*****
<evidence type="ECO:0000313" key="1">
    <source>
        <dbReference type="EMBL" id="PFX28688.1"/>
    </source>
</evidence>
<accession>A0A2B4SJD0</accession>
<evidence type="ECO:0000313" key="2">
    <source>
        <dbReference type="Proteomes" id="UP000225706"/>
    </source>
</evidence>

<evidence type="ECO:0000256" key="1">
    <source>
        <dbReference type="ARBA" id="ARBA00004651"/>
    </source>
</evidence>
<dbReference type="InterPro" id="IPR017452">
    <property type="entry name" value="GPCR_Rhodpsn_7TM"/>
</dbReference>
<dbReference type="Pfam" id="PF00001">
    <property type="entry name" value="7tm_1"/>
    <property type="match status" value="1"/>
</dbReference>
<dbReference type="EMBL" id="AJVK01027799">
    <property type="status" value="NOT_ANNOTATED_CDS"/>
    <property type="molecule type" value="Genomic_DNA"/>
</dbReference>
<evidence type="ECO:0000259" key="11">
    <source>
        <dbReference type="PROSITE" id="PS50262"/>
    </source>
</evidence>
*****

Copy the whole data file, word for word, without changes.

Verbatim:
<evidence type="ECO:0000313" key="1">
    <source>
        <dbReference type="EMBL" id="PFX28688.1"/>
    </source>
</evidence>
<accession>A0A2B4SJD0</accession>
<evidence type="ECO:0000313" key="2">
    <source>
        <dbReference type="Proteomes" id="UP000225706"/>
    </source>
</evidence>

<evidence type="ECO:0000256" key="1">
    <source>
        <dbReference type="ARBA" id="ARBA00004651"/>
    </source>
</evidence>
<dbReference type="InterPro" id="IPR017452">
    <property type="entry name" value="GPCR_Rhodpsn_7TM"/>
</dbReference>
<dbReference type="Pfam" id="PF00001">
    <property type="entry name" value="7tm_1"/>
    <property type="match status" value="1"/>
</dbReference>
<dbReference type="EMBL" id="AJVK01027799">
    <property type="status" value="NOT_ANNOTATED_CDS"/>
    <property type="molecule type" value="Genomic_DNA"/>
</dbReference>
<evidence type="ECO:0000259" key="11">
    <source>
        <dbReference type="PROSITE" id="PS50262"/>
    </source>
</evidence>